Oregon releases timeline of school action amid rape investigation
The school has been subject to a lot of criticism and on-campus protests for how it went about reacting and penalizing players. A clearer explanation has been released.
The closed investigation into an allegation of rape against three former Oregon players has brought about protests on campus and national criticism toward the school's athletic department for how it handled the situation.
A lot of the issues with who in power knew what and when have come with skepticism. If you haven't yet, read our Gary Parrish on all that was wrong with the reasonings offered by Ducks coach Dana Altman at his explanatory press conference last Friday.
With all the disparagement against the school, Oregon on Tuesday released a timeline of the events. The account below is the school's latest explanation for why the players named in the explicit police report continued to play in games despite an ongoing investigation.
And as a reminder, Altman's said he did not know of -- nor did he seek to find -- the nature of the case or who was involved in it on his team when he first learned of an investigation.
"This timeline does not provide specifics on any outreach and services provided, out of respect for student privacy and the need to maintain confidentiality around many specifics," the school states.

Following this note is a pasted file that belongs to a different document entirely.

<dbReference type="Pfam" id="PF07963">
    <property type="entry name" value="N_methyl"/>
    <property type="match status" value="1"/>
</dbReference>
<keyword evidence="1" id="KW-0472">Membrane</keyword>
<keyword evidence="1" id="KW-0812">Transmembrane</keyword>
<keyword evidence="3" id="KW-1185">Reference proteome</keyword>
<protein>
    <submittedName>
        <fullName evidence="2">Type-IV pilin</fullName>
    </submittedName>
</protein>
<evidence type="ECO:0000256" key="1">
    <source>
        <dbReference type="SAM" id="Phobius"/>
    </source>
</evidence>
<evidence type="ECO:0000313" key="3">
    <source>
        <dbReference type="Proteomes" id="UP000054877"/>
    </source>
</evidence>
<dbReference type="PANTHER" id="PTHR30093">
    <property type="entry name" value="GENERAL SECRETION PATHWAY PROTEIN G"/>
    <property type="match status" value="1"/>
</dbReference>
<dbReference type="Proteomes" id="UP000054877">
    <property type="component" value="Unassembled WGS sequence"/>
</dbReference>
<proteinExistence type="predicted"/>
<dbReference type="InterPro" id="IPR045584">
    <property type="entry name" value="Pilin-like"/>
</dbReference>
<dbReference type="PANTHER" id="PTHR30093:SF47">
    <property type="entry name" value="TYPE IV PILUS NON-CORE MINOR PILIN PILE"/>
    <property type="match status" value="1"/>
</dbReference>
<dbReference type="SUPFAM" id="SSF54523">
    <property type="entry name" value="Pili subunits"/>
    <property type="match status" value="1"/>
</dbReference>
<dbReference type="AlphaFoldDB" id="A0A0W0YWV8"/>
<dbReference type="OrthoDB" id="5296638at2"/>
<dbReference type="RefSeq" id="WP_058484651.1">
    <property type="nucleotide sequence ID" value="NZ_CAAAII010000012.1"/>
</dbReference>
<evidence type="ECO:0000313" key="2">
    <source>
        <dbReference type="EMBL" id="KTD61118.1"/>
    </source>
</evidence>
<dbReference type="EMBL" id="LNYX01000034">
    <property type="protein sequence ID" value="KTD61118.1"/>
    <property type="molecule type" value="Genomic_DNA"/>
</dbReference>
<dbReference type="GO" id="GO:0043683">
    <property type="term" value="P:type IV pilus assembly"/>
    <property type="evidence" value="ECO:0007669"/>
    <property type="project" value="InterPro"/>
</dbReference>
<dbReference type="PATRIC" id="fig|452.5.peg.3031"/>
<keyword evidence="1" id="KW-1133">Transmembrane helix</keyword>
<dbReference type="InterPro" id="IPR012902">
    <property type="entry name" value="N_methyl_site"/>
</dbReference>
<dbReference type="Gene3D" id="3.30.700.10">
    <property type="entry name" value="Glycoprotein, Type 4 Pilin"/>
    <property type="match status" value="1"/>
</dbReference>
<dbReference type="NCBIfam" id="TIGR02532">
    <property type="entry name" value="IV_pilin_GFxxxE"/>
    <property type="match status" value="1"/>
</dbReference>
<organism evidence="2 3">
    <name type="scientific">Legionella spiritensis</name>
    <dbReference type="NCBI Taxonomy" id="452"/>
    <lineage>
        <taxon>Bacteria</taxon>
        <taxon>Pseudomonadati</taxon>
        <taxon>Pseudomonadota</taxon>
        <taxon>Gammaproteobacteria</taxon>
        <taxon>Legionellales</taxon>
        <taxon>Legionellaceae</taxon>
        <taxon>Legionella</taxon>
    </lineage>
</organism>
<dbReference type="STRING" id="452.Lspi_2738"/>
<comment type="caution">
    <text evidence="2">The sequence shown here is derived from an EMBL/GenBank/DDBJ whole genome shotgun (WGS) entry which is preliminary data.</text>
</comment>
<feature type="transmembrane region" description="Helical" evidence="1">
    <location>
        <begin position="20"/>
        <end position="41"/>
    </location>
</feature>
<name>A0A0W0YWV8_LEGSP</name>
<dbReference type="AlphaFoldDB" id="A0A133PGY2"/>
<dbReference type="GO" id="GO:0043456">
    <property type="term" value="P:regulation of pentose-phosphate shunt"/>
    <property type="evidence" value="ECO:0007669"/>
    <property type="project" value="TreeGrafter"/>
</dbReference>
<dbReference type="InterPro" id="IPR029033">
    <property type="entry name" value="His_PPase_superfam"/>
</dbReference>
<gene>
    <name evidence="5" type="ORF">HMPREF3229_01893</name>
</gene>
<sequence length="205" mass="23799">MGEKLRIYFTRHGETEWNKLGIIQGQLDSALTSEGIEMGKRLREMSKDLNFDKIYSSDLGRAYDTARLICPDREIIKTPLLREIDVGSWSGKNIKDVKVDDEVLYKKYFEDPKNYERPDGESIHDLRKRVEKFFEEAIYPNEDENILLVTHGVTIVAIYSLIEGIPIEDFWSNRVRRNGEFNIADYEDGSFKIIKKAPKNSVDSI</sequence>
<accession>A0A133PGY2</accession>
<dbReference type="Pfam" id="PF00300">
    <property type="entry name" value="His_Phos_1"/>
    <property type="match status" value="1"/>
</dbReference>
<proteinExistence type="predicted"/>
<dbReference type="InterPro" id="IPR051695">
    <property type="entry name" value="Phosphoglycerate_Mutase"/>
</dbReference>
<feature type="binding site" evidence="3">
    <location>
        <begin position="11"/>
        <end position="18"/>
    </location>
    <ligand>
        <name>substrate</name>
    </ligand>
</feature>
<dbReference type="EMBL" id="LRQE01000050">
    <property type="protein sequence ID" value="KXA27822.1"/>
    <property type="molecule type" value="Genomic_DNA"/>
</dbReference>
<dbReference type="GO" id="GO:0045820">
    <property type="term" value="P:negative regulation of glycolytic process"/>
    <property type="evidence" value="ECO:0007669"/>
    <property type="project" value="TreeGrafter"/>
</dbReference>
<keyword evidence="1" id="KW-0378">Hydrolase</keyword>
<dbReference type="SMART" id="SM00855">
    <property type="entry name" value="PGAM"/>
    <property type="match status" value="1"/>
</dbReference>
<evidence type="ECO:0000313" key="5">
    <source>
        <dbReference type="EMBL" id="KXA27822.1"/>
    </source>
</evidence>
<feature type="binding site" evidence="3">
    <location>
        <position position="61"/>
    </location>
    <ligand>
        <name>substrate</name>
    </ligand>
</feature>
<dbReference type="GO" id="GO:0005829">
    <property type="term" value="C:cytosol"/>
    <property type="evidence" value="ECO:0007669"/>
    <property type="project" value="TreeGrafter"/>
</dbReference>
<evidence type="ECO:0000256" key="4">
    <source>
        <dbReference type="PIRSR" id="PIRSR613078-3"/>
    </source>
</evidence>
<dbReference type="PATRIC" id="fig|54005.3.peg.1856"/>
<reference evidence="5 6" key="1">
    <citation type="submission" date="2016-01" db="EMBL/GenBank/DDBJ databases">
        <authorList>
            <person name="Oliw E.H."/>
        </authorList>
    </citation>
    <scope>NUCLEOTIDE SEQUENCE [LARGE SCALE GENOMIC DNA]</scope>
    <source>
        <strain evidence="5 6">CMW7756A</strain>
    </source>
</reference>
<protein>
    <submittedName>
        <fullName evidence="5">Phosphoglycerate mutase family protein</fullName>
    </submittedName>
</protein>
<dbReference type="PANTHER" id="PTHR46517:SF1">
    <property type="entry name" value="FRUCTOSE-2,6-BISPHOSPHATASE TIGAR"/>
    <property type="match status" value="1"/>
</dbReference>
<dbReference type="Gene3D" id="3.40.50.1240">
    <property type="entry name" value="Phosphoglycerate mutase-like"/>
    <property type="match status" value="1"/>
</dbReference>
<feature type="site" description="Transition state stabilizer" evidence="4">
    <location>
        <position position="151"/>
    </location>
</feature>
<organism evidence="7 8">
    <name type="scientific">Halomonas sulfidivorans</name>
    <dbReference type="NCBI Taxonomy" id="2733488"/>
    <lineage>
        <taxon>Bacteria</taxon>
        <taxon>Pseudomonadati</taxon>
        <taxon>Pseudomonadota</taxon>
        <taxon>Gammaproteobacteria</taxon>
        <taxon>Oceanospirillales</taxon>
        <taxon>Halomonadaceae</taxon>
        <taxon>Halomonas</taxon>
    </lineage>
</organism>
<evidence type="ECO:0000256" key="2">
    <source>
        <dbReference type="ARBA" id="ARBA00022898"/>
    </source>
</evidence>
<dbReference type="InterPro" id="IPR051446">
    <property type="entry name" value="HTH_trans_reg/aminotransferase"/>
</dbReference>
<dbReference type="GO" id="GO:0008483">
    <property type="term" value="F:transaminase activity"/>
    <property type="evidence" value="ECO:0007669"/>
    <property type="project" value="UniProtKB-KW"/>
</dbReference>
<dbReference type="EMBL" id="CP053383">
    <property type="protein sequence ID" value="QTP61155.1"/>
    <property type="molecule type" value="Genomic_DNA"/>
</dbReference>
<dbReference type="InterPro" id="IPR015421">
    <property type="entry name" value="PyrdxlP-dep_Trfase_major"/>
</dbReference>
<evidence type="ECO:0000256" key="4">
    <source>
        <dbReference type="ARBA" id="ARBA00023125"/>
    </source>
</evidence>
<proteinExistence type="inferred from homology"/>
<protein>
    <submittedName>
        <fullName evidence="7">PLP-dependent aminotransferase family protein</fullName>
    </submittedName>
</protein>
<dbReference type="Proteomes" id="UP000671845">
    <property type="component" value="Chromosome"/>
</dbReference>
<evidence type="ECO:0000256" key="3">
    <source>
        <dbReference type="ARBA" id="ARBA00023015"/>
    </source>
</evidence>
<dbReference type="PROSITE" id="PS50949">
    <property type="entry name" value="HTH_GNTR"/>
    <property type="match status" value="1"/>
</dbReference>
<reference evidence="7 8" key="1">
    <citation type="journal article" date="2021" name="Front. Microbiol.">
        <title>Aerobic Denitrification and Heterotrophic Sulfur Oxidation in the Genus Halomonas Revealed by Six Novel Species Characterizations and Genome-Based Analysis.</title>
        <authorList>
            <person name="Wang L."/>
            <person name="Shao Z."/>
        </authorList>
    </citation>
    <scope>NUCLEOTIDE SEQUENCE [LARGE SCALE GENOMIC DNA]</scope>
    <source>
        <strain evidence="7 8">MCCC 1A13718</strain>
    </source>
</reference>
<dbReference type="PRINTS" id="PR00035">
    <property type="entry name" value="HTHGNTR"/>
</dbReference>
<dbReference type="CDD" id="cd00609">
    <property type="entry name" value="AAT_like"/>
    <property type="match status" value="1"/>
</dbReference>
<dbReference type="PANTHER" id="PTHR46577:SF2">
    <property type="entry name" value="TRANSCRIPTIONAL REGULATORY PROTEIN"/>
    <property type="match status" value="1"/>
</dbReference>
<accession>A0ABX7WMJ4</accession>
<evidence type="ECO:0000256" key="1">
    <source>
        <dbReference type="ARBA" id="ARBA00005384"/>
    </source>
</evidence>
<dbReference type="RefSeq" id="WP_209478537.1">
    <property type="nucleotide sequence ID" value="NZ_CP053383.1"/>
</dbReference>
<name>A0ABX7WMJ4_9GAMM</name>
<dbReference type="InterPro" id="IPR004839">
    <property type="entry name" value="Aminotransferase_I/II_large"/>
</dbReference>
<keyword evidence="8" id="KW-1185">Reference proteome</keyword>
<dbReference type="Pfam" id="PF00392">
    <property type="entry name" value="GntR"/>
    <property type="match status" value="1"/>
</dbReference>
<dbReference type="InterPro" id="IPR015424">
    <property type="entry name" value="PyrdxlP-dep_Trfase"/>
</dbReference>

According to Oregon, the school president learned of who was involved in the case eight days after the alleged incidents in the police report happened. And per Oregon, Eugene Police asked the school not to discipline players at that time out of consideration for the ongoing investigation. Because of that, school president Michael Gottfredson witheld the names from Oregon's athletic director and Altman.
Per this timeline, it is unclear when Altman truly first learned who was involved in the alleged matter. What we do know: The timeline -- and Altlman last week -- reveals Altman did not know the full details of the case until April 30, when he read the police report. This came 16 days after it was determined charges would not be filed in the case.
Oregon made its request eight days after the District Attorney dropped the case.
Here is the timeline, word-for-word, from Oregon.
March 8/9: Alleged sexual assault incident involving three members of the men’s basketball team occurs at parties at two off-campus locations. (Information from EPD investigation report)
March 9: Survivor tells her father of the incident; father contacts UOPD. UOPD attempts to contact survivor twice; she does not return calls. (Information from EPD investigation report) University immediately implements policies and procedures used whenever anyone reports sexual violence. In every case these processes would include support and services for survivors and a code of conduct investigation.
March 11: Survivor prepares her own description of the incident, which she does not share with police until March 14. (Information from EPD investigation report)